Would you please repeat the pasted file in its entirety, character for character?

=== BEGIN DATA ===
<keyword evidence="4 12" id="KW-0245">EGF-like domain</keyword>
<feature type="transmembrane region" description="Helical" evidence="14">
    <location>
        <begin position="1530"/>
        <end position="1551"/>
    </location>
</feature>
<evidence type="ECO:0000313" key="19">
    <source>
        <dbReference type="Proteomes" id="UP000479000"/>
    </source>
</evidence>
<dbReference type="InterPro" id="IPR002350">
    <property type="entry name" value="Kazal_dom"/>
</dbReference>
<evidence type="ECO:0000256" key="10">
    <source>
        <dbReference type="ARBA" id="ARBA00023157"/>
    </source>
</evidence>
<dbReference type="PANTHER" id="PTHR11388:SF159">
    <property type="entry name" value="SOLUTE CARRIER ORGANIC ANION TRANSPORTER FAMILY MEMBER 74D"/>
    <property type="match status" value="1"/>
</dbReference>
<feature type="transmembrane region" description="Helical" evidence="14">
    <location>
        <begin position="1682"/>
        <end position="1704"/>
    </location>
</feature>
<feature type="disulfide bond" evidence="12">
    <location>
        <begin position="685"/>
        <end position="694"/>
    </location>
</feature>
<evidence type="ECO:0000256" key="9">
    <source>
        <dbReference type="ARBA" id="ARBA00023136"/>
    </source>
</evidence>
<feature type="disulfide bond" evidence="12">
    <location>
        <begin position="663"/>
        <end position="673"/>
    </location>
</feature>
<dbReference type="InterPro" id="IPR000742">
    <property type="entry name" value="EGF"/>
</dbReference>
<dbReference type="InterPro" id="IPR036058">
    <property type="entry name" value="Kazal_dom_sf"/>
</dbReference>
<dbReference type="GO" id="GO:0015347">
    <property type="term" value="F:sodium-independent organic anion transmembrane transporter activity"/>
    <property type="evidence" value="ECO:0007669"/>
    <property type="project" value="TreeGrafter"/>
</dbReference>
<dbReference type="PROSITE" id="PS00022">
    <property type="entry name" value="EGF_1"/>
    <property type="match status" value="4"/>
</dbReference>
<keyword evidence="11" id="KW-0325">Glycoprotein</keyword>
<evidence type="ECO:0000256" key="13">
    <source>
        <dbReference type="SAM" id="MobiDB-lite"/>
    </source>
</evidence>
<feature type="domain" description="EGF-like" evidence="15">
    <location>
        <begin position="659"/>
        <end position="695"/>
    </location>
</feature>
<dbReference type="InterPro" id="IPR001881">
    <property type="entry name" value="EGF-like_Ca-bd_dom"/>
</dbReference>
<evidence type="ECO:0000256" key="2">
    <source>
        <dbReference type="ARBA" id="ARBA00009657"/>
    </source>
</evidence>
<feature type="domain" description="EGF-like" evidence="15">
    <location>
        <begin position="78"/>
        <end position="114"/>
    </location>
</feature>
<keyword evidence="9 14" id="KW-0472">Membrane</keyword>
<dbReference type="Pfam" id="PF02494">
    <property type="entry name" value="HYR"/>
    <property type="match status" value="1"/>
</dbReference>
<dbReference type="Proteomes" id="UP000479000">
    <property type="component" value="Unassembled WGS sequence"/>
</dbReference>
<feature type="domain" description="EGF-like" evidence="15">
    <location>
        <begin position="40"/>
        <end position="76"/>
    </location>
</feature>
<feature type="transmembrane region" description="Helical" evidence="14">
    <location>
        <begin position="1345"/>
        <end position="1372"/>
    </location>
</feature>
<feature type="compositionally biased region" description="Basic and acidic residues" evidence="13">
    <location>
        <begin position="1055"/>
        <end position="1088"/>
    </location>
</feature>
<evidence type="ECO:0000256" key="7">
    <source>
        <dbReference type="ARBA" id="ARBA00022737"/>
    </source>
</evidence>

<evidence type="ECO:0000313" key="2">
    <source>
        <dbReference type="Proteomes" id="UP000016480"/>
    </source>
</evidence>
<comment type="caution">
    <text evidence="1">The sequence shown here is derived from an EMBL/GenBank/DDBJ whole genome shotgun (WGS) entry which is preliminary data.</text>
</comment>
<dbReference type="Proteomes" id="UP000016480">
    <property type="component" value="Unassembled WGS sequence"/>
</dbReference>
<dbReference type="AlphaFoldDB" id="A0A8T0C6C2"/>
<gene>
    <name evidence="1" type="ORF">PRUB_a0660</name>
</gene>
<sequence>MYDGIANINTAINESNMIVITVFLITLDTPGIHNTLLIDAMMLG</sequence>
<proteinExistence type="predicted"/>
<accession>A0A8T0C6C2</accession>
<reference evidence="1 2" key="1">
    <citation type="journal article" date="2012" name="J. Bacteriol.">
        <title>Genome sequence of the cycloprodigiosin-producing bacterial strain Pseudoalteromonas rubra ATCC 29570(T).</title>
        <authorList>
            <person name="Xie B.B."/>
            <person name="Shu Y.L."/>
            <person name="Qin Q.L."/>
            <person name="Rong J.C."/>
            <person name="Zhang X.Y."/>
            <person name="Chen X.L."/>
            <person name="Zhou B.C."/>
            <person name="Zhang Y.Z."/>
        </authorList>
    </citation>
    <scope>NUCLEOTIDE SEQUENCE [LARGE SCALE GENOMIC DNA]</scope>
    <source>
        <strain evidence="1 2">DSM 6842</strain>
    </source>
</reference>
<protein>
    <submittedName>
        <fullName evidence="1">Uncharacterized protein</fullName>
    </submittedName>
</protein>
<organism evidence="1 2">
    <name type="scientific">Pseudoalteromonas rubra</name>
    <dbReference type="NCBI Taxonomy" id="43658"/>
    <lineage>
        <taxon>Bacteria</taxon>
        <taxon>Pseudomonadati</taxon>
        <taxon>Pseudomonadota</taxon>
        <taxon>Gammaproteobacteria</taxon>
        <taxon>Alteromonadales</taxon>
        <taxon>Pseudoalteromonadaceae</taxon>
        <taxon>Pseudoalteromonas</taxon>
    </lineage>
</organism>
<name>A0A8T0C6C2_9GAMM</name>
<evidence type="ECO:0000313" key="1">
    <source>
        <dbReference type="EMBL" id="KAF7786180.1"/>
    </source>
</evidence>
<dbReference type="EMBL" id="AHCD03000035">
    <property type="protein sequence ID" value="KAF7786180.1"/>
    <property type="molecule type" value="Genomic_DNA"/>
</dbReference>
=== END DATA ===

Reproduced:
<keyword evidence="4 12" id="KW-0245">EGF-like domain</keyword>
<feature type="transmembrane region" description="Helical" evidence="14">
    <location>
        <begin position="1530"/>
        <end position="1551"/>
    </location>
</feature>
<evidence type="ECO:0000313" key="19">
    <source>
        <dbReference type="Proteomes" id="UP000479000"/>
    </source>
</evidence>
<dbReference type="InterPro" id="IPR002350">
    <property type="entry name" value="Kazal_dom"/>
</dbReference>
<evidence type="ECO:0000256" key="10">
    <source>
        <dbReference type="ARBA" id="ARBA00023157"/>
    </source>
</evidence>
<dbReference type="PANTHER" id="PTHR11388:SF159">
    <property type="entry name" value="SOLUTE CARRIER ORGANIC ANION TRANSPORTER FAMILY MEMBER 74D"/>
    <property type="match status" value="1"/>
</dbReference>
<feature type="transmembrane region" description="Helical" evidence="14">
    <location>
        <begin position="1682"/>
        <end position="1704"/>
    </location>
</feature>
<feature type="disulfide bond" evidence="12">
    <location>
        <begin position="685"/>
        <end position="694"/>
    </location>
</feature>
<evidence type="ECO:0000256" key="9">
    <source>
        <dbReference type="ARBA" id="ARBA00023136"/>
    </source>
</evidence>
<feature type="disulfide bond" evidence="12">
    <location>
        <begin position="663"/>
        <end position="673"/>
    </location>
</feature>
<dbReference type="InterPro" id="IPR000742">
    <property type="entry name" value="EGF"/>
</dbReference>
<dbReference type="InterPro" id="IPR036058">
    <property type="entry name" value="Kazal_dom_sf"/>
</dbReference>
<dbReference type="GO" id="GO:0015347">
    <property type="term" value="F:sodium-independent organic anion transmembrane transporter activity"/>
    <property type="evidence" value="ECO:0007669"/>
    <property type="project" value="TreeGrafter"/>
</dbReference>
<dbReference type="PROSITE" id="PS00022">
    <property type="entry name" value="EGF_1"/>
    <property type="match status" value="4"/>
</dbReference>
<keyword evidence="11" id="KW-0325">Glycoprotein</keyword>
<evidence type="ECO:0000256" key="13">
    <source>
        <dbReference type="SAM" id="MobiDB-lite"/>
    </source>
</evidence>
<feature type="domain" description="EGF-like" evidence="15">
    <location>
        <begin position="659"/>
        <end position="695"/>
    </location>
</feature>
<dbReference type="InterPro" id="IPR001881">
    <property type="entry name" value="EGF-like_Ca-bd_dom"/>
</dbReference>
<evidence type="ECO:0000256" key="2">
    <source>
        <dbReference type="ARBA" id="ARBA00009657"/>
    </source>
</evidence>
<feature type="domain" description="EGF-like" evidence="15">
    <location>
        <begin position="78"/>
        <end position="114"/>
    </location>
</feature>
<keyword evidence="9 14" id="KW-0472">Membrane</keyword>
<dbReference type="Pfam" id="PF02494">
    <property type="entry name" value="HYR"/>
    <property type="match status" value="1"/>
</dbReference>
<dbReference type="Proteomes" id="UP000479000">
    <property type="component" value="Unassembled WGS sequence"/>
</dbReference>
<feature type="domain" description="EGF-like" evidence="15">
    <location>
        <begin position="40"/>
        <end position="76"/>
    </location>
</feature>
<feature type="transmembrane region" description="Helical" evidence="14">
    <location>
        <begin position="1345"/>
        <end position="1372"/>
    </location>
</feature>
<feature type="compositionally biased region" description="Basic and acidic residues" evidence="13">
    <location>
        <begin position="1055"/>
        <end position="1088"/>
    </location>
</feature>
<evidence type="ECO:0000256" key="7">
    <source>
        <dbReference type="ARBA" id="ARBA00022737"/>
    </source>
</evidence>

<evidence type="ECO:0000313" key="2">
    <source>
        <dbReference type="Proteomes" id="UP000016480"/>
    </source>
</evidence>
<comment type="caution">
    <text evidence="1">The sequence shown here is derived from an EMBL/GenBank/DDBJ whole genome shotgun (WGS) entry which is preliminary data.</text>
</comment>
<dbReference type="Proteomes" id="UP000016480">
    <property type="component" value="Unassembled WGS sequence"/>
</dbReference>
<dbReference type="AlphaFoldDB" id="A0A8T0C6C2"/>
<gene>
    <name evidence="1" type="ORF">PRUB_a0660</name>
</gene>
<sequence>MYDGIANINTAINESNMIVITVFLITLDTPGIHNTLLIDAMMLG</sequence>
<proteinExistence type="predicted"/>
<accession>A0A8T0C6C2</accession>
<reference evidence="1 2" key="1">
    <citation type="journal article" date="2012" name="J. Bacteriol.">
        <title>Genome sequence of the cycloprodigiosin-producing bacterial strain Pseudoalteromonas rubra ATCC 29570(T).</title>
        <authorList>
            <person name="Xie B.B."/>
            <person name="Shu Y.L."/>
            <person name="Qin Q.L."/>
            <person name="Rong J.C."/>
            <person name="Zhang X.Y."/>
            <person name="Chen X.L."/>
            <person name="Zhou B.C."/>
            <person name="Zhang Y.Z."/>
        </authorList>
    </citation>
    <scope>NUCLEOTIDE SEQUENCE [LARGE SCALE GENOMIC DNA]</scope>
    <source>
        <strain evidence="1 2">DSM 6842</strain>
    </source>
</reference>
<protein>
    <submittedName>
        <fullName evidence="1">Uncharacterized protein</fullName>
    </submittedName>
</protein>
<organism evidence="1 2">
    <name type="scientific">Pseudoalteromonas rubra</name>
    <dbReference type="NCBI Taxonomy" id="43658"/>
    <lineage>
        <taxon>Bacteria</taxon>
        <taxon>Pseudomonadati</taxon>
        <taxon>Pseudomonadota</taxon>
        <taxon>Gammaproteobacteria</taxon>
        <taxon>Alteromonadales</taxon>
        <taxon>Pseudoalteromonadaceae</taxon>
        <taxon>Pseudoalteromonas</taxon>
    </lineage>
</organism>
<name>A0A8T0C6C2_9GAMM</name>
<evidence type="ECO:0000313" key="1">
    <source>
        <dbReference type="EMBL" id="KAF7786180.1"/>
    </source>
</evidence>
<dbReference type="EMBL" id="AHCD03000035">
    <property type="protein sequence ID" value="KAF7786180.1"/>
    <property type="molecule type" value="Genomic_DNA"/>
</dbReference>